Sequintial Art with Claire Barrett from Hawthorne and Heaney

We admit its been a little while since we gave you an update on what we’ve been up in the Hawthorne & Heaney studio, but it’s all been very exciting. Now we can show you some of the beautiful things we have been involved in creating as we have been working with renowned artist, Carne Griffiths. Originally from Liverpool, Carne himself has a bit of history in the embroidery world as he worked as a gold wire embroidery designer before establishing his own artists studio in 2010. Since then Griffiths has been exhibiting across the UK and beyond with Frankfurt, New York and Hong Kong to name but a few.

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Some of you who are familiar with our work may already have seen a few sneaky pics as he has started to introduce embroidery into his work which usually is created with a combination of unusual mediums. Inks, graphite and tea feature quite predominantly throughout his work with the addition of rubber stamps, diamond dust, alcohol and now, embroidery. We are delighted to be part of such a contemporary meeting of art and embroidery as Griffiths is achieving in pieces such as ‘Greed’. The integration of the stitched into the overall movement of the piece is very subtle and only on close inspection do you get to appreciate the intricacies of both the line and the thread. Within the dream like nature his work the light relief created by the stitches sits comfortably against his other introductions of texture such as that if the diamond dust and gold leaf. Here is one of the pieces in all its glory, see it now in person at The Unit, Covent Garden.

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Carne Griffiths also has some other works in collaboration with Marlow guitars which are on display at The West London Art Factory. The natural movement of the lines has a lyrical quality which works so well with the fluid curves of the guitar. This is not the first exciting collaboration that Griffiths has been part of as he has also worked with the photographer Rankin for a shoot in Hunger Magazine and creating edible art by working on eggs for Michelin Star Chef Nicola Batavia.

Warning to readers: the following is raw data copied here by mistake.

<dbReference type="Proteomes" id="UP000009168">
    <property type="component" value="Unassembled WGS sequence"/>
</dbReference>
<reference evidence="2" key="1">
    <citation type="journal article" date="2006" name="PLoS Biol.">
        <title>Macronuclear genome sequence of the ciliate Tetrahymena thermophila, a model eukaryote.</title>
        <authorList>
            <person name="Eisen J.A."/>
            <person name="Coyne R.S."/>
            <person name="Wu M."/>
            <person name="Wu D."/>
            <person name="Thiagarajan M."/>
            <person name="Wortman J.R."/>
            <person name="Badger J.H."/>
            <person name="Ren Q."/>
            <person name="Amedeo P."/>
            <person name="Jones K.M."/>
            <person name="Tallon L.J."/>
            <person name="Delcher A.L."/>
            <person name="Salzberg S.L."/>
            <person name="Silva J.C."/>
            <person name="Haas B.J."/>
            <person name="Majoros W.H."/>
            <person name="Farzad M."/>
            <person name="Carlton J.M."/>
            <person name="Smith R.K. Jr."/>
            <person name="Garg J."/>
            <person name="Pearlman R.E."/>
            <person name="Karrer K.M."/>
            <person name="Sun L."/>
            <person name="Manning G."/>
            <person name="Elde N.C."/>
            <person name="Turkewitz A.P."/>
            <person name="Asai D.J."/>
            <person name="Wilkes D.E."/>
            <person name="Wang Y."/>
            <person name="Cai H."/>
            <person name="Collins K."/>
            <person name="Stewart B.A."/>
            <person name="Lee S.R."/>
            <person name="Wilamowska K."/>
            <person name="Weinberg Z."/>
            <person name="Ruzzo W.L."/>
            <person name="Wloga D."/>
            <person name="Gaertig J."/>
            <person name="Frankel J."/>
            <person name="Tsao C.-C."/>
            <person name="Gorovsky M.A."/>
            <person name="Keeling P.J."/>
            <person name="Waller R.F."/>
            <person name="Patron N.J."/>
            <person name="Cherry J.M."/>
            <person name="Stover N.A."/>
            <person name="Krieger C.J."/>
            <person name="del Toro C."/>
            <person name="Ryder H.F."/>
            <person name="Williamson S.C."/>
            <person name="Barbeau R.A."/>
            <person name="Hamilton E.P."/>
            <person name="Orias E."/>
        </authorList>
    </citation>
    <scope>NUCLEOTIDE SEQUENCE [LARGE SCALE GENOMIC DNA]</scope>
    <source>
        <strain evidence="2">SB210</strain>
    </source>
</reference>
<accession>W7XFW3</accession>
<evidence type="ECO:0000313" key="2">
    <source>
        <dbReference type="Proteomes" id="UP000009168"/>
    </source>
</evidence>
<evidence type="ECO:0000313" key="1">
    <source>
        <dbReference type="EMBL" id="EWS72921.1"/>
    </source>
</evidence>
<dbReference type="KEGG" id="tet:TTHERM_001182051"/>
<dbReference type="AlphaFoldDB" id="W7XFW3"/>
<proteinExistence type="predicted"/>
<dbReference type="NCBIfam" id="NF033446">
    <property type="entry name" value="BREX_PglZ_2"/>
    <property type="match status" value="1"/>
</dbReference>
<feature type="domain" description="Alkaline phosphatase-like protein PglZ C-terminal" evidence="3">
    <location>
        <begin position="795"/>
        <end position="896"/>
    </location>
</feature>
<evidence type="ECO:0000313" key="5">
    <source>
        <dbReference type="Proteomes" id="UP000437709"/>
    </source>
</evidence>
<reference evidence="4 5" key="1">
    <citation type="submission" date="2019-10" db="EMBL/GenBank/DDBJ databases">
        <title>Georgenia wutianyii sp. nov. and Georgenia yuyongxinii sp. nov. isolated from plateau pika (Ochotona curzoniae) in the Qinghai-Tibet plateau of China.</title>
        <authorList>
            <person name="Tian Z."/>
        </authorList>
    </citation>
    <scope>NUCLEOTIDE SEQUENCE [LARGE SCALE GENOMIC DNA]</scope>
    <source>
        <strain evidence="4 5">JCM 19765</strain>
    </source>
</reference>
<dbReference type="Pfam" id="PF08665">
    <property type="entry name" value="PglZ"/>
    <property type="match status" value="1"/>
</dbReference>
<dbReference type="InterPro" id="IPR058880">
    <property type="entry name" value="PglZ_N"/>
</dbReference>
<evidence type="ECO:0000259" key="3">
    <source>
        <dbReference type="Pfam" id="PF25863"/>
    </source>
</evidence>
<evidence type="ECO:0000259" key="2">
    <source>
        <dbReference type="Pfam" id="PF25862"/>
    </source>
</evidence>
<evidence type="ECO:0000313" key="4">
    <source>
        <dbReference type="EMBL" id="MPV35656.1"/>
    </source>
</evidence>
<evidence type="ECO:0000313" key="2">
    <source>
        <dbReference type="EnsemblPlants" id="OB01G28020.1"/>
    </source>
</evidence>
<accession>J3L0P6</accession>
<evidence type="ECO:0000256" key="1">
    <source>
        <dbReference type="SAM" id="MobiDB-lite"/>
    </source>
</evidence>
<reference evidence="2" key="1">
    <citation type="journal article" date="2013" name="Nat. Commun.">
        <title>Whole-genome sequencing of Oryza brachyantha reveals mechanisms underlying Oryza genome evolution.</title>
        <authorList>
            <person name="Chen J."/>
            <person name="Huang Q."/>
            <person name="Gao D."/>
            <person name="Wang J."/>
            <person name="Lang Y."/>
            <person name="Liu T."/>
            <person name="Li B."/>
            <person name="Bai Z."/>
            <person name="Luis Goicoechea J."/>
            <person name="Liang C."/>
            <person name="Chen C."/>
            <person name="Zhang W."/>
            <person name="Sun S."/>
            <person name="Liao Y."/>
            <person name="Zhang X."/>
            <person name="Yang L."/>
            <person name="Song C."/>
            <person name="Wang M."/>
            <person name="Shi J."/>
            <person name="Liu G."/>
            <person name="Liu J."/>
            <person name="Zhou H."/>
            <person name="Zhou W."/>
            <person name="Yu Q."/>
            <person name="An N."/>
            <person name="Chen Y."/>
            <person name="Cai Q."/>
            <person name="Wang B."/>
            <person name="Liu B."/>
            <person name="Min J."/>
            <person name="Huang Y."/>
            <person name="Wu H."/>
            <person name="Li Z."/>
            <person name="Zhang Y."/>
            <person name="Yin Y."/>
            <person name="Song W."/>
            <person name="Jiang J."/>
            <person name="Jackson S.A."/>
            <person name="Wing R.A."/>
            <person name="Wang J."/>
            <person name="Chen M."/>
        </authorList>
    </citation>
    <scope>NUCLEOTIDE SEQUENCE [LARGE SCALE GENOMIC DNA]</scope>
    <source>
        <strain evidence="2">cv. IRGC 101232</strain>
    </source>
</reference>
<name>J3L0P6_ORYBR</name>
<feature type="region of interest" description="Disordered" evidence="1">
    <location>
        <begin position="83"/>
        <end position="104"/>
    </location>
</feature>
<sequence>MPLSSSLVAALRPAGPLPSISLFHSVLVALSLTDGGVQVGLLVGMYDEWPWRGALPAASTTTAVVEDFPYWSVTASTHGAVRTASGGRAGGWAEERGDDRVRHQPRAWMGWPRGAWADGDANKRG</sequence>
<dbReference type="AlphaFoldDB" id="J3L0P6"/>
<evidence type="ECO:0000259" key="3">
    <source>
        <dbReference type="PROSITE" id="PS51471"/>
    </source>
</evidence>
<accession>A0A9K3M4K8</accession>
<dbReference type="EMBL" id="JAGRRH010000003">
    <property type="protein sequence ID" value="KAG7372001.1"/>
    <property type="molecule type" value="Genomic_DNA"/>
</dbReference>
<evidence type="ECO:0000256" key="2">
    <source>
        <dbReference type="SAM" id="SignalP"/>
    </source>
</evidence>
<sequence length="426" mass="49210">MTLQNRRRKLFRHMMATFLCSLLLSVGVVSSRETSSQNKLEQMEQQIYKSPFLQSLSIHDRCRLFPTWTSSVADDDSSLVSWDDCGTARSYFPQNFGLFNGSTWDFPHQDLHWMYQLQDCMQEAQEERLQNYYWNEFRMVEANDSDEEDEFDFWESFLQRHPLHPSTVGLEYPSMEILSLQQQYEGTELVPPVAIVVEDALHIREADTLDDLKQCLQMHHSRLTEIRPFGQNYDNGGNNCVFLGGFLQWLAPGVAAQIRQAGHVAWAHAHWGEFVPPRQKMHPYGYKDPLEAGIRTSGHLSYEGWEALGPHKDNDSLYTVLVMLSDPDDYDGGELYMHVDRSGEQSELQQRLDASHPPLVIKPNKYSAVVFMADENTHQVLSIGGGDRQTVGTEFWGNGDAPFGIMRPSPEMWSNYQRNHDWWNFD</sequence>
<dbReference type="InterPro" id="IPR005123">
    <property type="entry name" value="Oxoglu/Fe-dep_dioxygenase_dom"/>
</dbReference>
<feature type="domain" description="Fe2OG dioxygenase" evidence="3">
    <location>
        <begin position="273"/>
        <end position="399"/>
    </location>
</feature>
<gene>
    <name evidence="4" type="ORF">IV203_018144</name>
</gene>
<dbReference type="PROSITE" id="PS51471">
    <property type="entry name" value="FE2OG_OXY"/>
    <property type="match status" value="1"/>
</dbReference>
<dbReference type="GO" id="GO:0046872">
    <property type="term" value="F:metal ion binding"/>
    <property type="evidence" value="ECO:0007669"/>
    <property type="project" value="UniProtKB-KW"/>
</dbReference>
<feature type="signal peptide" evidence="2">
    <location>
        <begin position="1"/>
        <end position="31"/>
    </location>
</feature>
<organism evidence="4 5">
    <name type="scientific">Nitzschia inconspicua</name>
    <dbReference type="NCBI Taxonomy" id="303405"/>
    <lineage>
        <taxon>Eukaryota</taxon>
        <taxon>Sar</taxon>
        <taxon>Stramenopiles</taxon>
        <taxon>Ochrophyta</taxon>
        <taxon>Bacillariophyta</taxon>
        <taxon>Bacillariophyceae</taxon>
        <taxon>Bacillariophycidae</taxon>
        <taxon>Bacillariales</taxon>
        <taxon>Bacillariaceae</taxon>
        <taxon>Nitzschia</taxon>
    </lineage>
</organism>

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All this can only leave us wondering what to expect from Griffiths next.

Natasha S-P, H&H Team Member


Claire Barrett is an embroidery designer who has been working in the embroidery industry for six years. A former Creative Director at Hand & Lock, Claire runs Hawthorne & Heaney, dealing with celebrity clients such as Kanye West and high profile companies such as Henry Poole & Company Savile Row tailors.

Claire is passionate about making embroidery accessible to everyone by offering sponsorships to young designers and even running the London Embroidery School to teach beginners classes to those who are interested in getting a taste of what embroidery has to offer.


Mr X Stitch brings Showtime Snippets

Showtime Snippets sweeps together all kinds of titbits from the interwebs into this handy digest for you. If you’re a stitch/textile artist, hopefully these snippets will help you find shows and exhibit!


The Cutting & Stitching Edge | Contemporary Embroidered Art from Mr X Stitch

Deborah Simon is a mixed media artist from Brooklyn, USA.

Deborah Simon - Ursus maritimus

“My work walks the line between taxidermy, toy and sculpture. Each sculpture is meticulously fabricated to create an unnervingly accurate but slightly off version of the natural animal.

Deborah Simon - Ursus maritimus - back